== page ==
Parish Finance Councils

 Introduction: Since 1983, the Code of Canon Law (c. 537) requires that “each parish is to have a finance council which is regulated by universal law as well as by norms issued by the diocesan bishop; in this council the Christian faithful, selected according to the same norms, aid the pastor in the administration of parish goods.” This canon makes it clear, however, that the finance council does not substitute for the pastor as the chief administrator and legal representative of the parish’s goods and refers to canon 532 which charges the pastor to care for the parish’s goods and to represent the parish in all juridic affairs.
 

Application: The finance council serves in a critical advisory and consultative role to the pastor in all business affairs of the parish. It should be memorialized at the parish level through a charter which addresses matters such as its purpose, membership, term of office and vacancies, officers and duties, meetings and voting. An active finance council is an important goal with meetings to be held regularly, at least on a quarterly basis. A record of meetings should be maintained on file documenting the main topics discussed and any votes taken.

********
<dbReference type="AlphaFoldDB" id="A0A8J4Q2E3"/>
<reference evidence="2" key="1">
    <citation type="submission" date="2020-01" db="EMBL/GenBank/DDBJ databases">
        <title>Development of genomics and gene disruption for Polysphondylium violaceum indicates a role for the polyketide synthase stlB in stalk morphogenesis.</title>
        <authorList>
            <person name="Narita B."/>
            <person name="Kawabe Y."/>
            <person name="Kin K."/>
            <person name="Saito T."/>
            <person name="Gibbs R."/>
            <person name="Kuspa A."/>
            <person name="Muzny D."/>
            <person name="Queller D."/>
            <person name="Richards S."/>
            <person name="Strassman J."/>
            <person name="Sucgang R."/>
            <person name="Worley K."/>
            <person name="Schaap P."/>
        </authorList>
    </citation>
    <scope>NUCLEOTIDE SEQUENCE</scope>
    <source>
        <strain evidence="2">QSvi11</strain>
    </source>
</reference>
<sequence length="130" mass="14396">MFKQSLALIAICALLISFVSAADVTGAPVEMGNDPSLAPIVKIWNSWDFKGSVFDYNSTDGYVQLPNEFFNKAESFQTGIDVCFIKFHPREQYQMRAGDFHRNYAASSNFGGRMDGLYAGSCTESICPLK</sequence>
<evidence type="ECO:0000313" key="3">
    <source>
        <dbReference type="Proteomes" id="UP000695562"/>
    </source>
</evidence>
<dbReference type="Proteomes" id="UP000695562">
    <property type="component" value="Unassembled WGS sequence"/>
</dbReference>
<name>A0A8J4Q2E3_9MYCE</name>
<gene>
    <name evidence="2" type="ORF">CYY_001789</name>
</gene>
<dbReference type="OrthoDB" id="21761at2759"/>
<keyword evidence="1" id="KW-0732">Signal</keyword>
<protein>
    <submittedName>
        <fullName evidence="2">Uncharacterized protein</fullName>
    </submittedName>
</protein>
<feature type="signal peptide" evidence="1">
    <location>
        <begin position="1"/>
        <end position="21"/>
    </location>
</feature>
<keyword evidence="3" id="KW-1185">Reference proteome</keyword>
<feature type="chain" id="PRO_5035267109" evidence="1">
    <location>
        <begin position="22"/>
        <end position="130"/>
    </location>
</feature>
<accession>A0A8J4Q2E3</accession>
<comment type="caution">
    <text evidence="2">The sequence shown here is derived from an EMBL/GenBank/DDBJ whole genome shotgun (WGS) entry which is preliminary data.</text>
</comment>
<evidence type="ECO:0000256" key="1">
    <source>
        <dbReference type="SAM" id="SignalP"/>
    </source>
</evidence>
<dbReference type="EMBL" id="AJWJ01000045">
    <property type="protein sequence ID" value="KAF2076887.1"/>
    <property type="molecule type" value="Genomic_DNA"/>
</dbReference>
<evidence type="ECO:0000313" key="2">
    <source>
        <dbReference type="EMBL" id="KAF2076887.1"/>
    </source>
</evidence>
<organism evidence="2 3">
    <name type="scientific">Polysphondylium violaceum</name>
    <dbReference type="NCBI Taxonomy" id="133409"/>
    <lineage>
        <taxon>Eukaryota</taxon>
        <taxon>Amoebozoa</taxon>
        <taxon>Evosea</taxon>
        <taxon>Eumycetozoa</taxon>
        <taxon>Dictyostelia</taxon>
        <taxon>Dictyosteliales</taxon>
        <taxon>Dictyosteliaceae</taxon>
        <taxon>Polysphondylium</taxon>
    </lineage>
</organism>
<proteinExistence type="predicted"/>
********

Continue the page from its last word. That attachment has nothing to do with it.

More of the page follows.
Responsible financial management requires that the finance council, in concert with the pastor, maintain vigorous oversight of the financial affairs of the parish. Together, they should regularly oversee the accounting function and its work product including budgets and financial statements reflecting income and expenses, parish savings and indebtedness. They should regularly evaluate operating and capital requirements, as well as assess the condition of the physical plant and plan for improvements.

Internal controls, which are vital to the effective and efficient operations of the parish, normally rely to a large extent on the adequate separation of accounting duties among staff personnel. However, with limited staff or an accounting staff of one, such separation may be difficult to achieve. Under these circumstances, the pastor and finance council can compensate for such a deficiency through diligent oversight.

Finally, the finance council should assist the pastor in the regular reporting of the parish financial results. A comprehensive report is an important element of accountability and transparency and is required to be submitted to the Pastoral Center on a quarterly basis and to the parish community as a whole at least annually.